Bird­ers hon­ored for spot­ting species

Times Standard (Eureka) - - FRONT PAGE - By Sue Leskiw Con­trib­uted Sue Leskiw serves as the vol­un­teer me­dia li­ai­son for the God­wit Days Bird­ing Fes­ti­val.

“Af­ter chas­ing af­ter the first great horned owl ever seen at the Arcata Marsh, I con­tin­ued walk­ing my dog around Butcher Slough Log Pond,” said bird guide Rob Fowler. “I heard a song where I im­me­di­ately thought ‘No, I didn’t just hear what I thought I heard.’ But a cou­ple of yards down the trail, the bird sang again and it was in­stantly rec­og­niz­able as a white-eyed vireo, only the sec­ond record for Hum­boldt County.”

This song­bird, whose usual range is the south­east­ern United States, was the unanimous choice of the se­lec­tion com­mit­tee to be Hum­boldt County Bird of 2019. Be­cause the April 2020 God­wit Days Bird Fes­ti­val had been post­poned, there could be no for­mal cer­e­mony to present the plaque to Fowler. (It couldn’t even be en­graved with his new in­for­ma­tion, as tro­phy shops are not es­sen­tial busi­nesses un­der the COVID-19 statewide shut­down.)

This award is in­tended to honor the rare species that find fa­vor­able habi­tat here for pe­ri­ods rang­ing from a sin­gle day to sev­eral months and the ded­i­cated bird­ers that “pound the patches” to dig them out for oth­ers to en­joy. Some­times, the birds at­tract peo­ple from out of the county or even out of state to come spend their eco­tourism dol­lars here. In­ter­est­ingly, in 2019, four of the five fi­nal­ists were dis­cov­ered at the Arcata Marsh.

Fowler de­scribes how he found, iden­ti­fied and re­ported the vireo thusly: “On June, 21, I headed to the marsh af­ter Ge­orge Zimin­sky no­ti­fied me about the great horned owl. Upon find­ing the vireo, I got re­ally ex­cited and mes­saged Hum­boldt Bird­ers Face­book Mes­sen­ger. … Min­utes later, other bird­ers ar­rived, in­clud­ing the finders of the owl, who hap­pened to be clients I was to guide the next day. I worked to get record­ings and pho­tos of the bird. White-eyed vireos can be rather skulky. I think maybe half of the bird­ers saw it and half just heard it.”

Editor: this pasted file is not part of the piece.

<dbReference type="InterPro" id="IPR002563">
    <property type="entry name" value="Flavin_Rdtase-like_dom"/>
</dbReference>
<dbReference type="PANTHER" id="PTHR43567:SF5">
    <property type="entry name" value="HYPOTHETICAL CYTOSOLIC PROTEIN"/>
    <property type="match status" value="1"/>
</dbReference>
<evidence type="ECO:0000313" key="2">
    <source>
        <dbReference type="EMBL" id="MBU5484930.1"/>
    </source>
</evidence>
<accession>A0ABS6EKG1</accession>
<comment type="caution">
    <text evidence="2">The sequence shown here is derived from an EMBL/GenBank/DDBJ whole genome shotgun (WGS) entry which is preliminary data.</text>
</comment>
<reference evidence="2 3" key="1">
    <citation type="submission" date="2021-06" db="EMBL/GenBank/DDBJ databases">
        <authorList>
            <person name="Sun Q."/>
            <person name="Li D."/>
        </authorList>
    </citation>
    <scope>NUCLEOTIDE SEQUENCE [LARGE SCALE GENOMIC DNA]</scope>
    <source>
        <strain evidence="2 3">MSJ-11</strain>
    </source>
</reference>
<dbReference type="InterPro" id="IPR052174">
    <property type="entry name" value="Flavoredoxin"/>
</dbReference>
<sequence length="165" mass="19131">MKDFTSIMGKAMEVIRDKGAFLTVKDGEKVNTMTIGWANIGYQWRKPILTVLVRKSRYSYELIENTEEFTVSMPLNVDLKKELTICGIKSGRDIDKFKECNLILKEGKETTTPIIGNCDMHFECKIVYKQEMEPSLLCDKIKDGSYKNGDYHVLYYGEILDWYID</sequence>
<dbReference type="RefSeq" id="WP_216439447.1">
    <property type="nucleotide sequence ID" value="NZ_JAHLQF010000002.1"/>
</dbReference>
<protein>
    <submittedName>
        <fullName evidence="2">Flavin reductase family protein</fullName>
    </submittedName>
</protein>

The white-eyed vireo stuck around for three days and was in­cluded on 17 sub­mit­ted eBird check­lists.

2019 run­ner-ups

The species gar­ner­ing sec­ond place was the trum­peter swan (six of them!), seen on Nov. 30 by Mark and Lu­cas Stephen­son, Amaya Bech­ler and Lu­cas Cor­neliussen. Mark Stephen­son, a birder from Napa, de­scribes the ex­pe­ri­ence as such: “Around 7:20 a.m., Lu­cas … spot­ted a small flock of swans that we scoped for sev­eral min­utes. At first, we as­sumed that they were prob­a­bly tun­dra swans, given the rar­ity of trum­peters along the coast. Given the dis­tance, the ID was ex­tremely dif­fi­cult. How­ever, Lu­cas per­sisted in ex­am­in­ing them, we took many pho­tos and we re­al­ized his be­lief to be correct: They were trum­peter swans. They had ex­tremely long necks, a dis­tinct V-shaped fore­head pat­tern, a rec­tan­gu­lar head shape and no yel­low lores (be­tween eye and beak) that would be present on most adult tun­dras.”

This was only the sec­ond

photo-con­firmed Hum­boldt County record for this large bird — which av­er­ages 23 pounds, 5 feet in length, with an 80-inch wing­span — and a first marsh record. Win­ter­ing trum­peter swans are usu­ally found in coastal Alaska and along the West Coast of Canada. Other bird­ers got out there quickly and saw the birds, which were re­ported on nine eBird check­lists. (Note: The first photo-con­firmed record won Hum­boldt County Bird of the Year for 2017.)

The re­main­ing three rare birds — black skim­mer, Ken­tucky war­bler and worm-eat­ing war­bler — tied for third place. The ini­tial black skim­mer sight­ing — a third Hum­boldt County record — was by Carol Wil­son at Big La­goon on July 26, fol­lowed a day later with sight­ings by Fowler at Clam Beach and Tony Kurz at the Elk River mouth. Wil­son saw an adult and ju­ve­nile to­gether, Fowler spot­ted a ju­ve­nile and Kurz an adult. It is un­known whether the same birds were in­volved.

The nor­mal range of this bird in the same fam­ily as gulls and terns is along the

At­lantic coast from Con­necti­cut to Ar­gentina, in­clud­ing the Gulf of Mex­ico, and up the Pa­cific Coast of South Amer­ica to Baja Cal­i­for­nia. Skim­mers were first ob­served nest­ing in Cal­i­for­nia at the Salton Sea and San Diego in 1972 and 1976, re­spec­tively. David Si­b­ley deems the black skim­mer “un­mis­tak­able,” with black-and­white plumage and a large, bright orange-and-black bill that it slices through the sur­face of the water, for­ag­ing for small fish mainly at night.

The sec­ond species tied for third place is Ken­tucky ear­bler. Gary Bloom­field recorded one singing on June 2 at the Arcata Marsh. This was only the fourth Hum­boldt County record for this no­to­ri­ously skulky bird and the first seen here since 1996. Bloom­field didn’t get to see the bird, but his record­ing was ac­cepted by state records com­mit­tee. No one else got onto the bird, which more prop­erly be­longs in the east­ern U.S., as far west as cen­tral Texas.

The fi­nal con­tender for Bird of the Year third place is worm-eat­ing war­bler, which was found by Alex Lamb at the Arcata Marsh on Nov. 11. A fifth Hum­boldt County and first marsh record, this bird stuck around for a long time, with 161 ob­servers fil­ing eBird re­ports, with the last sub­mit­ted March 23 by the orig­i­nal fin­der. Its usual range is the east­ern U.S., as far west as east­ern Texas.


Pic­tured is a white-eyed vireo, which made a rare ap­pear­ance in Hum­boldt County in 2019.


Lo­cal guide Rob Fowler is pic­tured with the Hum­boldt County Bird of the Year Award plaque.

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